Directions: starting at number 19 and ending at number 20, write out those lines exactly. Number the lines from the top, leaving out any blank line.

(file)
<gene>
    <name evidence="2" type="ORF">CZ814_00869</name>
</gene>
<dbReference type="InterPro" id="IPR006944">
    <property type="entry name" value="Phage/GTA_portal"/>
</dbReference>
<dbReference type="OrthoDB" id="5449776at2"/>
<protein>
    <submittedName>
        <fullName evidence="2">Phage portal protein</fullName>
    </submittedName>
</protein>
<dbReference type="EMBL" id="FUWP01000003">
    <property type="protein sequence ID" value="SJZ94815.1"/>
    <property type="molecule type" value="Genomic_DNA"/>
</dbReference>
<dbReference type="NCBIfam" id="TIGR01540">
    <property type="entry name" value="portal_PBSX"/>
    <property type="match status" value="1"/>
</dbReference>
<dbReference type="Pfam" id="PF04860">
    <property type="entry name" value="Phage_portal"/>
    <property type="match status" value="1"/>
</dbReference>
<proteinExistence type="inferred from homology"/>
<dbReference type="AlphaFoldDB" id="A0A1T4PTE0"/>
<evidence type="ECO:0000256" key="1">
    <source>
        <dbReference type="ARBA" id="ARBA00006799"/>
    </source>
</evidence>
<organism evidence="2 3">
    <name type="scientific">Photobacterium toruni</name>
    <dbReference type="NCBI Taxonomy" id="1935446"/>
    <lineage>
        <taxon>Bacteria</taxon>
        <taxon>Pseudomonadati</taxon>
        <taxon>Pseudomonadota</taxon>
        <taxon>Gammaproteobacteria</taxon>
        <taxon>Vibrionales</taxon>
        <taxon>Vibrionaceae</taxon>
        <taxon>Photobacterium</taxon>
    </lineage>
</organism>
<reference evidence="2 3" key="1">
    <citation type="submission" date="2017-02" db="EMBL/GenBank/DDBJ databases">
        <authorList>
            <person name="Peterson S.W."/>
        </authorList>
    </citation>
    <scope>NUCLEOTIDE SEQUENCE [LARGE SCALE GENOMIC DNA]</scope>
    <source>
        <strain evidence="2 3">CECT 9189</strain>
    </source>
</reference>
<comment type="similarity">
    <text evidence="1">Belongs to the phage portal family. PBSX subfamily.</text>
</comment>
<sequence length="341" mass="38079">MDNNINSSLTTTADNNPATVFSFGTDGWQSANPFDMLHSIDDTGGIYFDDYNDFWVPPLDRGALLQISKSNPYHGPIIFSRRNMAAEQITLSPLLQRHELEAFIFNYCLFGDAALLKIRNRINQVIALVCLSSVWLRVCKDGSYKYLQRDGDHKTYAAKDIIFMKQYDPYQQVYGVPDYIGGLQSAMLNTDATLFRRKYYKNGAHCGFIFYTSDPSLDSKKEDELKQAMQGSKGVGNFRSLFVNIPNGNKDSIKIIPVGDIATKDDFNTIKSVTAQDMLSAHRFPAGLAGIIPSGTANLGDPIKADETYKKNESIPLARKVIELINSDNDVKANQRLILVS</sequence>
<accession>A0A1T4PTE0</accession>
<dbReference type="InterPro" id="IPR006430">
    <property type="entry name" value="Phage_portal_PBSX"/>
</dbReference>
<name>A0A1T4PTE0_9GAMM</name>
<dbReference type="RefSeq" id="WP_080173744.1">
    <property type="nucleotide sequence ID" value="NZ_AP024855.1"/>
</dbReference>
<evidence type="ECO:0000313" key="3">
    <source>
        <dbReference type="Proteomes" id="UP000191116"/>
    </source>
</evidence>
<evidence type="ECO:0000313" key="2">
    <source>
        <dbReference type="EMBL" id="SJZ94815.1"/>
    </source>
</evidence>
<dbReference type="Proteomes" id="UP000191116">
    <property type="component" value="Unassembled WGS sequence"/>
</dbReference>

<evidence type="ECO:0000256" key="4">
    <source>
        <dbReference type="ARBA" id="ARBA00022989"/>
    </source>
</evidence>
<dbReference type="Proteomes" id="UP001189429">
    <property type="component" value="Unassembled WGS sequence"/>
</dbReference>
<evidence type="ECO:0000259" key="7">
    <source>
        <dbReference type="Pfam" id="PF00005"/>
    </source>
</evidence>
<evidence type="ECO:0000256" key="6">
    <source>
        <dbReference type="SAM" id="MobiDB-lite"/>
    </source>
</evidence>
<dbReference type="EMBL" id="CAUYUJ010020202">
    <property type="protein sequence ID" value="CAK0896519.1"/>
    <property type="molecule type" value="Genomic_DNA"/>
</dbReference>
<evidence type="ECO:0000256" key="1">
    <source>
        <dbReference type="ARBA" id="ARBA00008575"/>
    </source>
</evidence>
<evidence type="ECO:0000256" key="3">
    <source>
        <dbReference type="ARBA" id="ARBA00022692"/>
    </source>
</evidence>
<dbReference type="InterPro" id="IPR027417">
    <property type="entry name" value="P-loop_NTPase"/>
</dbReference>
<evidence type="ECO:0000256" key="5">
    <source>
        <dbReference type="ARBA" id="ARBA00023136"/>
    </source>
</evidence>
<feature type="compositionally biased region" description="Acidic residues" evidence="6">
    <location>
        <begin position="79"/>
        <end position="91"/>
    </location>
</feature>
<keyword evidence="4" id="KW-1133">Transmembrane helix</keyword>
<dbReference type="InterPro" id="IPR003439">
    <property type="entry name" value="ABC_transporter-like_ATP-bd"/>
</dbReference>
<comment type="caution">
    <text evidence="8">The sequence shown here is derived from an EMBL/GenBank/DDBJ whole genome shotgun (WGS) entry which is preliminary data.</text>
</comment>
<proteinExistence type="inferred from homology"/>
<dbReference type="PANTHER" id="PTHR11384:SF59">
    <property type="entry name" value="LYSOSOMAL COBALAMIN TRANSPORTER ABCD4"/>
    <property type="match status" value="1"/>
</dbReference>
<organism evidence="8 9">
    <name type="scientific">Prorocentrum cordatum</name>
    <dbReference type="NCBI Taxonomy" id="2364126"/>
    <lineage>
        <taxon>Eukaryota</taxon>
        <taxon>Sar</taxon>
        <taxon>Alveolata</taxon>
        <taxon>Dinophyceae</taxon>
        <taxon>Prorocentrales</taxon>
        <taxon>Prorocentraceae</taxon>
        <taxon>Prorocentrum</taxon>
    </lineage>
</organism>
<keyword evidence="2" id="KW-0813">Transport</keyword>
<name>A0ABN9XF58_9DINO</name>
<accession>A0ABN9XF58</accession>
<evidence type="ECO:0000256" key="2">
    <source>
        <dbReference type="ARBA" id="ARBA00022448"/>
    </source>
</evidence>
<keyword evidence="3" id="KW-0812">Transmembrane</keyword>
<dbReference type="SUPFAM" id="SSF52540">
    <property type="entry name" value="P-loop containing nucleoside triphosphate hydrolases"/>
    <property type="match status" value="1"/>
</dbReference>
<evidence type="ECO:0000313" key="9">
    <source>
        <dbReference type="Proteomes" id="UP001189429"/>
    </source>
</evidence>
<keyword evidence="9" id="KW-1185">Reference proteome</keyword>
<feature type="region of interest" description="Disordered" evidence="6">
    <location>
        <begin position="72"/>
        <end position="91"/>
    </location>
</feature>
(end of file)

    <property type="match status" value="1"/>
</dbReference>